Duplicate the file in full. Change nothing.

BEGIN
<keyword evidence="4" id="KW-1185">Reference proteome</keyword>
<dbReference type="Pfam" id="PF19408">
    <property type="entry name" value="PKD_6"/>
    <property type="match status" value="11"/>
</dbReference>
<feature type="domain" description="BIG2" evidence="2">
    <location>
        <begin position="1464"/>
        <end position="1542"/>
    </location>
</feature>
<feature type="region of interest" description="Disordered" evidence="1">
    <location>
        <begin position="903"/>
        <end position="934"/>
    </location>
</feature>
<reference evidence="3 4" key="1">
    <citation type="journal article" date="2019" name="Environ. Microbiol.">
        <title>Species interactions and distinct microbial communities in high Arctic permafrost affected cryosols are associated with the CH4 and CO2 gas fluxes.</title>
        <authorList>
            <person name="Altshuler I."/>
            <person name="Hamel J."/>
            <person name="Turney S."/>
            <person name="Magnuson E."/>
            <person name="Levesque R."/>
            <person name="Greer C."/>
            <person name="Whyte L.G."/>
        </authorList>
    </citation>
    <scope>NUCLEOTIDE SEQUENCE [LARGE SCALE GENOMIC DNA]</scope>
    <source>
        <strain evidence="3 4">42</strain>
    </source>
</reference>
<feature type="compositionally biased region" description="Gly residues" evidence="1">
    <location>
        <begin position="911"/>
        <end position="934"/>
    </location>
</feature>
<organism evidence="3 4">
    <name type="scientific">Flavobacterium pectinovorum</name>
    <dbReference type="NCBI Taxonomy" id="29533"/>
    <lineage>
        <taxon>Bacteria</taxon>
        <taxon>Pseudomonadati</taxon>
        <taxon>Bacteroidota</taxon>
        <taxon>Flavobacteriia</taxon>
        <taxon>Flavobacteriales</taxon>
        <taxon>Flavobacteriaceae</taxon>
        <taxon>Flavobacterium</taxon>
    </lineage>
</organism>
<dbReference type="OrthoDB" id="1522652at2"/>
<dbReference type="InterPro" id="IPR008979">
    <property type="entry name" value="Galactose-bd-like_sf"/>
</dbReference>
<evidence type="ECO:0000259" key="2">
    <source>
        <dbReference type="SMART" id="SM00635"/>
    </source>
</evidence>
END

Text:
<keyword evidence="4" id="KW-1185">Reference proteome</keyword>
<dbReference type="Pfam" id="PF19408">
    <property type="entry name" value="PKD_6"/>
    <property type="match status" value="11"/>
</dbReference>
<feature type="domain" description="BIG2" evidence="2">
    <location>
        <begin position="1464"/>
        <end position="1542"/>
    </location>
</feature>
<feature type="region of interest" description="Disordered" evidence="1">
    <location>
        <begin position="903"/>
        <end position="934"/>
    </location>
</feature>
<reference evidence="3 4" key="1">
    <citation type="journal article" date="2019" name="Environ. Microbiol.">
        <title>Species interactions and distinct microbial communities in high Arctic permafrost affected cryosols are associated with the CH4 and CO2 gas fluxes.</title>
        <authorList>
            <person name="Altshuler I."/>
            <person name="Hamel J."/>
            <person name="Turney S."/>
            <person name="Magnuson E."/>
            <person name="Levesque R."/>
            <person name="Greer C."/>
            <person name="Whyte L.G."/>
        </authorList>
    </citation>
    <scope>NUCLEOTIDE SEQUENCE [LARGE SCALE GENOMIC DNA]</scope>
    <source>
        <strain evidence="3 4">42</strain>
    </source>
</reference>
<feature type="compositionally biased region" description="Gly residues" evidence="1">
    <location>
        <begin position="911"/>
        <end position="934"/>
    </location>
</feature>
<organism evidence="3 4">
    <name type="scientific">Flavobacterium pectinovorum</name>
    <dbReference type="NCBI Taxonomy" id="29533"/>
    <lineage>
        <taxon>Bacteria</taxon>
        <taxon>Pseudomonadati</taxon>
        <taxon>Bacteroidota</taxon>
        <taxon>Flavobacteriia</taxon>
        <taxon>Flavobacteriales</taxon>
        <taxon>Flavobacteriaceae</taxon>
        <taxon>Flavobacterium</taxon>
    </lineage>
</organism>
<dbReference type="OrthoDB" id="1522652at2"/>
<dbReference type="InterPro" id="IPR008979">
    <property type="entry name" value="Galactose-bd-like_sf"/>
</dbReference>
<evidence type="ECO:0000259" key="2">
    <source>
        <dbReference type="SMART" id="SM00635"/>
    </source>
</evidence>